Selected Women’s Autobiographies on the First World War

Women’s Autobiographies


The linked titles of the autobiographies are connected to an entry in GWonline that provides you with an abstract and additional information.


Vera Mary Brittain (1893–1970) was an English Voluntary Aid Detachment (VAD) nurse during World War I as well as a writer, feminist, socialist, and pacifist. Her best-selling 1933 memoir, Testament of Youth, recounts her experiences during the First World War and the beginning of her journey towards pacifism. Abandoning her studies at Oxford in 1915 to enlist as a nurse in the armed services, Brittain served in London, Malta, and on the Western Front. By war's end she had lost virtually everyone she loved. Testament of Youth is both a record of what she lived through and an elegy for a vanished generation.

Wikipedia site on: Very Brittain


Known for her evocative poetry written during and about World War I, May Wedderburn Cannan’s (1893–1973) autobiography recounting her experience of the war is less well known, but an invaluable work, not only for the firsthand historical insights she provides on life for auxiliaries as well as soldiers in the canteen where she volunteered in Rouen, for example, but also as a voice for women in the war as a whole. She trained as a nurse, worked in the propaganda office in Britain, and was recruited to espionage in Paris.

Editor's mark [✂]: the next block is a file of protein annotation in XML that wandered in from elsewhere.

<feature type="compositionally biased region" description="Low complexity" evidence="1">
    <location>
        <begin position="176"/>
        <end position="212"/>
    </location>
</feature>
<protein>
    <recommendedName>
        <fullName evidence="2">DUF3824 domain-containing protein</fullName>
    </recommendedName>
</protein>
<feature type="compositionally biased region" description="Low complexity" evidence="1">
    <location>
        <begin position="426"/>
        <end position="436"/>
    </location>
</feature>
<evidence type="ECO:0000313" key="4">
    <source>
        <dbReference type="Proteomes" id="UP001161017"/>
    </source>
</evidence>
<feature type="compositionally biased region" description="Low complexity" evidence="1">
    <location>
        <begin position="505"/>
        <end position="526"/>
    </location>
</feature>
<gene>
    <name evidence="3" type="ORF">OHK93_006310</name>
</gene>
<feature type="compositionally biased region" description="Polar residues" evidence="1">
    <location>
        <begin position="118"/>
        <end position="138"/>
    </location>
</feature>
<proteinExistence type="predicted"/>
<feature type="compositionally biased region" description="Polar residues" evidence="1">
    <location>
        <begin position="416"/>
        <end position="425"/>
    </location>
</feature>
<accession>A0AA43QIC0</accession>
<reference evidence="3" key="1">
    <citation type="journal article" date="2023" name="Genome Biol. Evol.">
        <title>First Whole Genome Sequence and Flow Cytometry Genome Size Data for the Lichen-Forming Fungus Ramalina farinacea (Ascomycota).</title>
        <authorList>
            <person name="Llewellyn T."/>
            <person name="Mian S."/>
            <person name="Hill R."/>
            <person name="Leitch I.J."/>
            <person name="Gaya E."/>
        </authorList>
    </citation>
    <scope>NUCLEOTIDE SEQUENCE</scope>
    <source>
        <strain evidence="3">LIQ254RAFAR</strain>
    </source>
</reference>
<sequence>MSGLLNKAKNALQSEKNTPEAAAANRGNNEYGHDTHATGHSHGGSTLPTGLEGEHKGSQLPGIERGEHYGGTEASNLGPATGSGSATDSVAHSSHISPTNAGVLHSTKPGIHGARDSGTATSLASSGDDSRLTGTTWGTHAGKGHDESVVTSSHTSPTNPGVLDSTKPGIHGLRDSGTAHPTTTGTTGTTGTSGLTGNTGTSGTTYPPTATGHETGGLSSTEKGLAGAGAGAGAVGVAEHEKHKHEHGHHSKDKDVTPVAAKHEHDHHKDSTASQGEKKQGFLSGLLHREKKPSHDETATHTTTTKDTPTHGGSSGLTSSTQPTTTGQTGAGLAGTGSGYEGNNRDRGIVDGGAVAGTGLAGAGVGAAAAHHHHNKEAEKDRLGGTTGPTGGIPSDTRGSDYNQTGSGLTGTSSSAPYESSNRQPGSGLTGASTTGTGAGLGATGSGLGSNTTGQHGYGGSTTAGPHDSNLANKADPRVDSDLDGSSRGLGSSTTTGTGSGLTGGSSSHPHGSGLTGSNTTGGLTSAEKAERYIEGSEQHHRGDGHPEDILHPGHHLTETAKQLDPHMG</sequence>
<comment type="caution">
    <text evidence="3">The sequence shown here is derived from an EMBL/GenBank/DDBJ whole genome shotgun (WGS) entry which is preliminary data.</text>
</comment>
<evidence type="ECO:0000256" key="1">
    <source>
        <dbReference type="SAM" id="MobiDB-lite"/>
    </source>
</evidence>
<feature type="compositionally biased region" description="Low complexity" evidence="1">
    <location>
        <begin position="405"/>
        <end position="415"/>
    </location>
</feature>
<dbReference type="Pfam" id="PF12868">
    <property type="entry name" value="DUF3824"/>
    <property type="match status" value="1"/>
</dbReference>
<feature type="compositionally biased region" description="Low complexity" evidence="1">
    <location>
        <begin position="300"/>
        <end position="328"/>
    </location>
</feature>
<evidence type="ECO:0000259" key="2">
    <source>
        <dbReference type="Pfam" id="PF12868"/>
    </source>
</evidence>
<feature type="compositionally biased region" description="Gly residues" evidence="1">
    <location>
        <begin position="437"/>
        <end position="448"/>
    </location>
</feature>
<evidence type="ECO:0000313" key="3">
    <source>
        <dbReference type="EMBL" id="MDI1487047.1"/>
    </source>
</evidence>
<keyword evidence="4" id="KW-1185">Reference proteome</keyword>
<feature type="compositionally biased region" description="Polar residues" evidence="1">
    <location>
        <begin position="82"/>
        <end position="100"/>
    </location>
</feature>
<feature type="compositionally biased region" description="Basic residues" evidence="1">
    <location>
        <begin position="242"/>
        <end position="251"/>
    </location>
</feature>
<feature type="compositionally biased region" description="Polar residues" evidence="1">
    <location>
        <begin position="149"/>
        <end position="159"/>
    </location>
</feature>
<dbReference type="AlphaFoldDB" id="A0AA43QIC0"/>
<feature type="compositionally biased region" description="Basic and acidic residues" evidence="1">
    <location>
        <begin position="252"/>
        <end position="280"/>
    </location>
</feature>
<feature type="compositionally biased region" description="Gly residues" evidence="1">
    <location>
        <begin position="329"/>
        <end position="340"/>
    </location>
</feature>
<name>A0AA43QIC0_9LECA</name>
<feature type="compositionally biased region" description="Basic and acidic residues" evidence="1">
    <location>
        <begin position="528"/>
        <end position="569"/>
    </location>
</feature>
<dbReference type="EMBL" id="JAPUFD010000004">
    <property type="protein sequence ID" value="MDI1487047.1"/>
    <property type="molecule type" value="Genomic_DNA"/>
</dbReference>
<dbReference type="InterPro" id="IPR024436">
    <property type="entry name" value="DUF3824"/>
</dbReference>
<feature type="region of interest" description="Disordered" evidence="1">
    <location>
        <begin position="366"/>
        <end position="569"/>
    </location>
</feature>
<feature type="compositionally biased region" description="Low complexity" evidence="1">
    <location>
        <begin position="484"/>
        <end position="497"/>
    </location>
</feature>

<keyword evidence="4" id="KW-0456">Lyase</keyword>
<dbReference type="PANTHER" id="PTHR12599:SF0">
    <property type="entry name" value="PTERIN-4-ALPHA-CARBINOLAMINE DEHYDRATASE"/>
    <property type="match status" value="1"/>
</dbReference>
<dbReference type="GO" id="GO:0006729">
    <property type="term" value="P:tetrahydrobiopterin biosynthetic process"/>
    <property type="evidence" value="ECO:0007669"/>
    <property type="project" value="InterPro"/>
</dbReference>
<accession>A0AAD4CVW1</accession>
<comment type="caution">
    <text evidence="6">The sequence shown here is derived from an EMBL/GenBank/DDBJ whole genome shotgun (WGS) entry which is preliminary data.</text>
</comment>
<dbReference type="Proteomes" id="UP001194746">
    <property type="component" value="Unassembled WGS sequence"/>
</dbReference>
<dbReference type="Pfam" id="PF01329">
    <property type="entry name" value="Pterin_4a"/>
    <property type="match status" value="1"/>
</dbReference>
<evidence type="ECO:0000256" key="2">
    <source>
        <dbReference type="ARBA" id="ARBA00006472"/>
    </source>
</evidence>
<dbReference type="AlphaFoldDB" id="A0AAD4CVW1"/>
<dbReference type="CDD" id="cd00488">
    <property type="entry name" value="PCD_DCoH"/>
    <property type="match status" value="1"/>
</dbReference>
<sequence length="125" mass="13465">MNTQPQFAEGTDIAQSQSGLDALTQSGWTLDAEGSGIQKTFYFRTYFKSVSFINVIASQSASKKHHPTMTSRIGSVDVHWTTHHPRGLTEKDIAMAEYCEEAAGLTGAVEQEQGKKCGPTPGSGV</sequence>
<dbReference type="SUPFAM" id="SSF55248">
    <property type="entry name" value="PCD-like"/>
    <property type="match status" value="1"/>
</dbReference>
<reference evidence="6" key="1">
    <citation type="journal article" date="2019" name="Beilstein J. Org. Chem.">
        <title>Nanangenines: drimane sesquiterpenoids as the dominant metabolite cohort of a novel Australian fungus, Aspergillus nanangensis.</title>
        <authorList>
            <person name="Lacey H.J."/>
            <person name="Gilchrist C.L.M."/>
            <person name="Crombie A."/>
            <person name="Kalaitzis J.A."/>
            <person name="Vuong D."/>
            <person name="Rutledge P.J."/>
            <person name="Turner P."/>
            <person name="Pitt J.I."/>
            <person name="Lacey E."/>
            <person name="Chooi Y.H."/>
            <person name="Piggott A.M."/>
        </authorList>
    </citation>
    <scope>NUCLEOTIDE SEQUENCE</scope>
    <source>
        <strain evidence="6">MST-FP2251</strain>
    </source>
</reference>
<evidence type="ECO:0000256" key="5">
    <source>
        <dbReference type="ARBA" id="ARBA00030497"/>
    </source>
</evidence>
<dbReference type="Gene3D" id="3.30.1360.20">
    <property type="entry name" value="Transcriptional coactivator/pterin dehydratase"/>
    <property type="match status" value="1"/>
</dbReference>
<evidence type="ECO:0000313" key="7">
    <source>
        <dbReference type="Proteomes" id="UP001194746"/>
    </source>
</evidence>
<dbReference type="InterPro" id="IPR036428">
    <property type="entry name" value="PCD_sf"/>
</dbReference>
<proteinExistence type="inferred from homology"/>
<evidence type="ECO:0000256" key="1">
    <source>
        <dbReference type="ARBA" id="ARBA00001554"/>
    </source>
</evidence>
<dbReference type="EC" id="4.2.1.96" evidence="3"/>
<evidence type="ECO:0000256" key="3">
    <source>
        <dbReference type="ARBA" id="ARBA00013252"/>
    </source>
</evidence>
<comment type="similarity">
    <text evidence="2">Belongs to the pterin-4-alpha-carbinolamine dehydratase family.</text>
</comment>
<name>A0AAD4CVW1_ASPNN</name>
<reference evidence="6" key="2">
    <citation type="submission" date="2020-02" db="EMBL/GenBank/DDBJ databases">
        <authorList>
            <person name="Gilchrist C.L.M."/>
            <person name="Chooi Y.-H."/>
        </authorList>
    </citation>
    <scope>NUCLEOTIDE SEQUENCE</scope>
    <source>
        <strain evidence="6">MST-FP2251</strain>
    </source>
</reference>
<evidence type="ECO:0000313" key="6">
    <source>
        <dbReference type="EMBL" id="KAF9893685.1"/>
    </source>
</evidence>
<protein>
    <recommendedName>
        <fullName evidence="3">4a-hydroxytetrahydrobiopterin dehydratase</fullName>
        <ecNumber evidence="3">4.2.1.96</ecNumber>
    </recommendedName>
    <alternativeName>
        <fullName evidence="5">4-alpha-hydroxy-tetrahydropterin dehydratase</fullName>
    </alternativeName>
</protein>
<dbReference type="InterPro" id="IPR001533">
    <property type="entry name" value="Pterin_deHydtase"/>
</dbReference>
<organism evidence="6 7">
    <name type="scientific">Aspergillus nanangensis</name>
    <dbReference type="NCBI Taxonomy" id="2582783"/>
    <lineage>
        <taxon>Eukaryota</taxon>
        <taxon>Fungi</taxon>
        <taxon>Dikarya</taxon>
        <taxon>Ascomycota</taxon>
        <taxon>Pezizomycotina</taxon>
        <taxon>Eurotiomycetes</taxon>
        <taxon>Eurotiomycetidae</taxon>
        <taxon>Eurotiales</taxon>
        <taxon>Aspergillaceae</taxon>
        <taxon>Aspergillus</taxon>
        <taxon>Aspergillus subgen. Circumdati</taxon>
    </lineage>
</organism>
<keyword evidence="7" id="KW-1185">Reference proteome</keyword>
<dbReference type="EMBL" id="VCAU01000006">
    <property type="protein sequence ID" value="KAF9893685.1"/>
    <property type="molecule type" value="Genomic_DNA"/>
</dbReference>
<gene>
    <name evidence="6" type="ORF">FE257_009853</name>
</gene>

Text Online : Internet Archive

Wikipedia site on: May Wedderburn Cannan


Addie Waites Hunton (1875-1943) advocated for the rights of African Americans during the first half of the twentieth century. Her biography of her husband, William Alphaeus Hunton, an executive for the YMCA and the first black secretary of the international committee of that organization, was published in 1938. After her husband's death in 1916, Hunton became involved in the YMCA's work abroad serving black troops during World War I. This is her memoir of these experiences, written with her co-worker Kathryn Johnson, and first published in 1920.

Text Online : Internet Archive

Wikipedia site on: Addie Waites Hunton


Flora Sandes (1876-1958) was the first and only British woman to serve as a soldier in World War I. She first volunteered as an ambulance driver, eventually made her way to the Kingdom of Serbia, and there enrolled as a soldier. She ultimately earned seven medals and the rank of Captain. Her autobiography detailing her extraordinary, pioneering experiences is a must-read for anyone studying gendered experiences in World War I.

Text Online : Internet Archive

Wikipedia site on: Flora Sandes